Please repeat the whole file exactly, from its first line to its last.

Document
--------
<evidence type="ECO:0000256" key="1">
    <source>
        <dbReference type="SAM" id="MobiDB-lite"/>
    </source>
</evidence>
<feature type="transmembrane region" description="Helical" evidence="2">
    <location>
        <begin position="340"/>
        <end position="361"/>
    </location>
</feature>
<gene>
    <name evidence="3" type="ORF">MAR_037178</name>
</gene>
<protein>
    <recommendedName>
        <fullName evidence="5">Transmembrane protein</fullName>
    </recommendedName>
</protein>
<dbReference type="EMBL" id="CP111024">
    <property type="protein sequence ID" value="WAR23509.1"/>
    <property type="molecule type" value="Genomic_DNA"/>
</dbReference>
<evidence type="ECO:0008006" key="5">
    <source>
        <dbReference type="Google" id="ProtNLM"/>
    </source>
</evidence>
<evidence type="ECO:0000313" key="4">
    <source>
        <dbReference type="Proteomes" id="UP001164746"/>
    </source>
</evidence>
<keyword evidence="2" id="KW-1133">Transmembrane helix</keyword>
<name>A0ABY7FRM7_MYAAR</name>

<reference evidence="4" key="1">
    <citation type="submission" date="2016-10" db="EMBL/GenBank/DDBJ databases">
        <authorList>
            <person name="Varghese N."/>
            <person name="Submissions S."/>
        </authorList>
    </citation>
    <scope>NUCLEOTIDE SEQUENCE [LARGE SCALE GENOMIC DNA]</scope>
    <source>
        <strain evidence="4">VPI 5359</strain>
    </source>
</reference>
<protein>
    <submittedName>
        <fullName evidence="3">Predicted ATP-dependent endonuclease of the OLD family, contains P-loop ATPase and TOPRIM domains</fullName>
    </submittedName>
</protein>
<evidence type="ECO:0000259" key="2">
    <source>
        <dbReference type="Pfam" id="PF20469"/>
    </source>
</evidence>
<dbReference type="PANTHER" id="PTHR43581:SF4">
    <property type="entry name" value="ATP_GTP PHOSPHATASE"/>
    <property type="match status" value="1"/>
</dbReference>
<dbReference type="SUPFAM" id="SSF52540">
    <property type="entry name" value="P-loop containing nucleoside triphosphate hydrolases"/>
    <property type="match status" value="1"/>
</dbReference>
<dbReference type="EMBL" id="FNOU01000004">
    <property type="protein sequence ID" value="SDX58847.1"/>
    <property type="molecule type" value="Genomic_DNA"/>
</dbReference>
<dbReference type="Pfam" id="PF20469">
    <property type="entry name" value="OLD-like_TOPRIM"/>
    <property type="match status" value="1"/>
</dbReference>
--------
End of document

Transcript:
<evidence type="ECO:0000256" key="1">
    <source>
        <dbReference type="SAM" id="MobiDB-lite"/>
    </source>
</evidence>
<feature type="transmembrane region" description="Helical" evidence="2">
    <location>
        <begin position="340"/>
        <end position="361"/>
    </location>
</feature>
<gene>
    <name evidence="3" type="ORF">MAR_037178</name>
</gene>
<protein>
    <recommendedName>
        <fullName evidence="5">Transmembrane protein</fullName>
    </recommendedName>
</protein>
<dbReference type="EMBL" id="CP111024">
    <property type="protein sequence ID" value="WAR23509.1"/>
    <property type="molecule type" value="Genomic_DNA"/>
</dbReference>
<evidence type="ECO:0008006" key="5">
    <source>
        <dbReference type="Google" id="ProtNLM"/>
    </source>
</evidence>
<evidence type="ECO:0000313" key="4">
    <source>
        <dbReference type="Proteomes" id="UP001164746"/>
    </source>
</evidence>
<keyword evidence="2" id="KW-1133">Transmembrane helix</keyword>
<name>A0ABY7FRM7_MYAAR</name>

<reference evidence="4" key="1">
    <citation type="submission" date="2016-10" db="EMBL/GenBank/DDBJ databases">
        <authorList>
            <person name="Varghese N."/>
            <person name="Submissions S."/>
        </authorList>
    </citation>
    <scope>NUCLEOTIDE SEQUENCE [LARGE SCALE GENOMIC DNA]</scope>
    <source>
        <strain evidence="4">VPI 5359</strain>
    </source>
</reference>
<protein>
    <submittedName>
        <fullName evidence="3">Predicted ATP-dependent endonuclease of the OLD family, contains P-loop ATPase and TOPRIM domains</fullName>
    </submittedName>
</protein>
<evidence type="ECO:0000259" key="2">
    <source>
        <dbReference type="Pfam" id="PF20469"/>
    </source>
</evidence>
<dbReference type="PANTHER" id="PTHR43581:SF4">
    <property type="entry name" value="ATP_GTP PHOSPHATASE"/>
    <property type="match status" value="1"/>
</dbReference>
<dbReference type="SUPFAM" id="SSF52540">
    <property type="entry name" value="P-loop containing nucleoside triphosphate hydrolases"/>
    <property type="match status" value="1"/>
</dbReference>
<dbReference type="EMBL" id="FNOU01000004">
    <property type="protein sequence ID" value="SDX58847.1"/>
    <property type="molecule type" value="Genomic_DNA"/>
</dbReference>
<dbReference type="Pfam" id="PF20469">
    <property type="entry name" value="OLD-like_TOPRIM"/>
    <property type="match status" value="1"/>
</dbReference>